“Over the years I’ve asked plenty of questions,” Norton said. “I’ve talked with numerous zoo board members. I’ve talked with Mark Reed (the zoo’s director). I have studied this issue in our community. Anybody that thinks different is woefully wrong about Tim Norton.
“Secondly, anybody that knows me understands that I haven’t picked animals over boys. That decision was made in a different manner. Some of us are working on alternative solutions for the boys that were out at the ranch. I will continue to do that. Anybody that thinks that I don’t understand humankind and the human condition and the underserved and those that need help in our community don’t understand Tim Norton, and I don’t like that kind of language coming from a colleague. I think you’re overstating your case about me, and you can refrain from that as far as I’m concerned.”
County, society funding
The Association of Zoos and Aquariums is requiring that zoos it accredits that feature female elephants have at least three – another female or a male – by September 2016. Peterjohn called the requirement an “unfunded mandate” and suggested that the zoo consider aligning itself with another organization.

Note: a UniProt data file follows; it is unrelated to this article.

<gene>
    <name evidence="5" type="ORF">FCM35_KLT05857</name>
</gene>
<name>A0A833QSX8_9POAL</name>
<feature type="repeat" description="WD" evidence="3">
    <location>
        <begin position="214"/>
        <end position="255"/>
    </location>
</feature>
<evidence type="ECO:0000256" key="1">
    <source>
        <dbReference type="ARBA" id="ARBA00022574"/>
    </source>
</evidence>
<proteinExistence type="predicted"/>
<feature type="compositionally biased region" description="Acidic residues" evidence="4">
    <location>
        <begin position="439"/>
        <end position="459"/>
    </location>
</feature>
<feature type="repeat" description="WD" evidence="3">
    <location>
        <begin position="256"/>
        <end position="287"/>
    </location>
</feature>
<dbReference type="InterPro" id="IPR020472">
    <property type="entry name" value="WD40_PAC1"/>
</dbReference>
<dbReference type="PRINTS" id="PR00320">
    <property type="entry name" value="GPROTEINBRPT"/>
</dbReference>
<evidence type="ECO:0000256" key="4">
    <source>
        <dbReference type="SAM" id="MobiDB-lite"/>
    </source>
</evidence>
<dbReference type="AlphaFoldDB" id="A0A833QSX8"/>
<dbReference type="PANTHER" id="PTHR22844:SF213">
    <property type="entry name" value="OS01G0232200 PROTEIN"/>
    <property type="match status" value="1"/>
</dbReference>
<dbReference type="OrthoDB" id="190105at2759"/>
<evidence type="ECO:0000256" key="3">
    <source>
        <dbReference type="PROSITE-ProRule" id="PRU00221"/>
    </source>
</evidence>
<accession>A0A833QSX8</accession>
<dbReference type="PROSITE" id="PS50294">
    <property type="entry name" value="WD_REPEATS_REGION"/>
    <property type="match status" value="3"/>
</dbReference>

The zoo plans to bring in four more elephants and hopes to eventually have a breeding herd. The society has pledged to raise about $1 million more for the exhibit and will turn to a public fundraising campaign to do so.
The society also will give the county naming rights to the 18,000-square-foot elephant barn, which Norton emphasized was far more than a barn. The building will include a large public viewing area, a kitchen the public can view and a training wall for the elephants, among other features. The county’s support also will pay for a piece of machinery called a “rotating elephant restraining device” that will be used during medical checkups.